Students seek regulation of ‘imaginative’ fees in colleges

6 06 2011

02-Jun-11, 5:52 PM | Philippine News Agency

Student groups asked the government on Thursday to regulate the collection of  miscellaneous fees by private universities and colleges, saying the unregulated fees are being abused by schools to circumvent stricter rules on tuition hikes.

During a Senate inquiry on school fees, Ranulfo Javelosa of the Student Council Alliance of the Philippines said private schools may not have increased tuition fees, but they are making up and collecting various kinds of miscellaneous fees, such as “spiritual development fees”, “publicity and promotions fees”, “affiliation fees”, “cultural fees” and “computerization fees”.

He said some schools are even collecting “energy fees” aside from “aircon fees”, “resumé printing fees” and “stones and pebbles fees” that if totaled would be higher than the tuition itself.

Senator Edgardo Angara proposed short- and long-term fixes to excessive school fees in higher education, which is believed to be a major factor in increasing dropout rates.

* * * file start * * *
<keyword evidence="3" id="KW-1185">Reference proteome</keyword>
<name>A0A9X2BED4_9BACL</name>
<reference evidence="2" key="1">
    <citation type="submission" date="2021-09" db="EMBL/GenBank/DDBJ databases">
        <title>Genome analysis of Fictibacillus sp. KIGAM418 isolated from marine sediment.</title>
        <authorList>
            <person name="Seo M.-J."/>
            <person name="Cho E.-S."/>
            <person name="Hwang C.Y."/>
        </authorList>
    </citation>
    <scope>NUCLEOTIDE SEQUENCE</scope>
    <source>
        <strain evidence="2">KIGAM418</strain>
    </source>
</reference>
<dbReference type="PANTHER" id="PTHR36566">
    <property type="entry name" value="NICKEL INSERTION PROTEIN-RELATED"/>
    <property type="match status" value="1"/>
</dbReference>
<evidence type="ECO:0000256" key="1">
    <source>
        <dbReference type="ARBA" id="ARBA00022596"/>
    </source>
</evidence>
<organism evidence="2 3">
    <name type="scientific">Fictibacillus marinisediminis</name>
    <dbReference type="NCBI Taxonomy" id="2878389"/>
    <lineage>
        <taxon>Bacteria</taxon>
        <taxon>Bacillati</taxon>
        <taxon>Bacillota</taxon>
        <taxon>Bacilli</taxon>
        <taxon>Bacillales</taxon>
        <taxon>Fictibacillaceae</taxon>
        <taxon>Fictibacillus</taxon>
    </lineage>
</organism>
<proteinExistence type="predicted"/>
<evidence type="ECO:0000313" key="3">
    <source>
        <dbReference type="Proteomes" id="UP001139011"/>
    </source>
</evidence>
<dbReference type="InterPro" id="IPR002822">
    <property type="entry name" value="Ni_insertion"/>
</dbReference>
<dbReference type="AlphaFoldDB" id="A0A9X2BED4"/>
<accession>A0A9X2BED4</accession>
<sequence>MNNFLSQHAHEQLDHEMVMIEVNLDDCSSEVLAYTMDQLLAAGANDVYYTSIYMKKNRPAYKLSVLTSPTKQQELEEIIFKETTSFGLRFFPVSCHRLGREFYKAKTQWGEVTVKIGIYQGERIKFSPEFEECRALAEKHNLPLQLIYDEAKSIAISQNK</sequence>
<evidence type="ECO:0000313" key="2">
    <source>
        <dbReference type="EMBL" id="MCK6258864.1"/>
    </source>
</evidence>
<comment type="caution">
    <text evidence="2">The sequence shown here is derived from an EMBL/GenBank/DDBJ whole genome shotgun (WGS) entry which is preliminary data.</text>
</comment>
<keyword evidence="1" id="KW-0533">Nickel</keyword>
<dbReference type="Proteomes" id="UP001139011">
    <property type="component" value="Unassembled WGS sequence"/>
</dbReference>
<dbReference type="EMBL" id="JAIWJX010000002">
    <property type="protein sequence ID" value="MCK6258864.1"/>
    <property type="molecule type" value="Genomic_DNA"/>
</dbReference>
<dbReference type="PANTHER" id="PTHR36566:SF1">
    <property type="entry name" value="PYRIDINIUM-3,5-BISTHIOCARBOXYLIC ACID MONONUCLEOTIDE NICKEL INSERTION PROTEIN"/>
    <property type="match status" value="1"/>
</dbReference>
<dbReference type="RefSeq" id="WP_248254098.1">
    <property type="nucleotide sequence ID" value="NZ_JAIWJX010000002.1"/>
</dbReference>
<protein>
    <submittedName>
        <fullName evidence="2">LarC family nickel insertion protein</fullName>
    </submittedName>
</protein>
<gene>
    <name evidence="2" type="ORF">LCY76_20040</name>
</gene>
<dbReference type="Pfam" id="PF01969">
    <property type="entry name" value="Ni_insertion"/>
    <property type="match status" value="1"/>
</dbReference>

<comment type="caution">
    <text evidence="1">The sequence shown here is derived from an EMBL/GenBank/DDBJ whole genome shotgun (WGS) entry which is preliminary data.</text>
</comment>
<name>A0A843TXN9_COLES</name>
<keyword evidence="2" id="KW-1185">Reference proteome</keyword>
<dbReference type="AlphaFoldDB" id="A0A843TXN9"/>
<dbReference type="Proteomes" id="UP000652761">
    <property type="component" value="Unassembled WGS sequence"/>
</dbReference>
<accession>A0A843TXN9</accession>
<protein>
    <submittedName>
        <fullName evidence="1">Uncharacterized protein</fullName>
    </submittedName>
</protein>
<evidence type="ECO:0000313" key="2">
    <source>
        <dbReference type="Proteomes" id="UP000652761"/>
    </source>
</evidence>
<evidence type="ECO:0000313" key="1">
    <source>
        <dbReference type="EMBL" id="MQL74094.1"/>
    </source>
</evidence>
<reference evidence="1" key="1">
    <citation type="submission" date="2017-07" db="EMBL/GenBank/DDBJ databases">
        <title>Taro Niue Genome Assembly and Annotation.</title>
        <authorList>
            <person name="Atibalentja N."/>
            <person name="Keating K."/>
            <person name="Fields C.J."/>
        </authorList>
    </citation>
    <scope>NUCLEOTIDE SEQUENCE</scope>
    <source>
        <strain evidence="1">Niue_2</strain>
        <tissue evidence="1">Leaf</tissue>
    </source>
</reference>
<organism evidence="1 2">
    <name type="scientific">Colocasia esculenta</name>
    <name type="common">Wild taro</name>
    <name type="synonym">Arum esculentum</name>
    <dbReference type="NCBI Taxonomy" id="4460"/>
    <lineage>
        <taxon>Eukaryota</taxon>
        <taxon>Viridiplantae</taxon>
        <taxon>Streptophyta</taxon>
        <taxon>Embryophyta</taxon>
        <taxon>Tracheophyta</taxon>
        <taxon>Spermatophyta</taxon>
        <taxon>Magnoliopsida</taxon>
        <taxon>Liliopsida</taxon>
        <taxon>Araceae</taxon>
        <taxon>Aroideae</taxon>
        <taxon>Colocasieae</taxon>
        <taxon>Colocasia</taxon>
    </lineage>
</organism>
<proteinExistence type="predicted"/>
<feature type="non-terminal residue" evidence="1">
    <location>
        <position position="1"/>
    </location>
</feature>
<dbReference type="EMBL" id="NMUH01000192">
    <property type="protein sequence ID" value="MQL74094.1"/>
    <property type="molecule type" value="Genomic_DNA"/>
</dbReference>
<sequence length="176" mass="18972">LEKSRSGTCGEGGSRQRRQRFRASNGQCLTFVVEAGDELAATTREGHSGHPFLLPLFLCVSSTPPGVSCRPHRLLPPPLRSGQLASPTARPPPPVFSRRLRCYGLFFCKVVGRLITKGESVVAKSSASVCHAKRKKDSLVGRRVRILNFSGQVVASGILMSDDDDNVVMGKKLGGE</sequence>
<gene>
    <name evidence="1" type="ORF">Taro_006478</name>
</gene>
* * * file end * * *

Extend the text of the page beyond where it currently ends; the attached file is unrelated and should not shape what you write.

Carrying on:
According to the Commission on Higher Education (CHED), only 324 out of the 1,611 privately run higher education institutions (HEIs) in the country were allowed to raise their tuition this year by an average of 14.37 percent.

The increase ranges from P72.77 per unit among HEIs in Metro Manila to P50.44 per unit among those in Central Luzon.

State universities and colleges are prohibited from increasing their fees while 80 percent of 63 deregulated local universities and colleges increased fees by 5 percent to 10 percent.

CHED does not regulate miscellaneous fees among HEIs.

“Some schools charge imaginative and redundant charges, which sometimes end up costing more than the actual tuition of the students,” Angara said. “Short of putting a cap on tuition or other fees, we must draw up a uniform classification of miscellaneous fees that should be allowed.”

“CHED must be proactive in solving these problems,” he added.

Over the long term, he said that a legislative measure addressing miscellaneous fees in HEIs should be crafted.

“Disparity between the cost of private and public education is growing greater. Private colleges now cost five to 10 times more than our state colleges and universities. We must make higher education more accessible – not less attainable – for Filipino students,” Angara said.#




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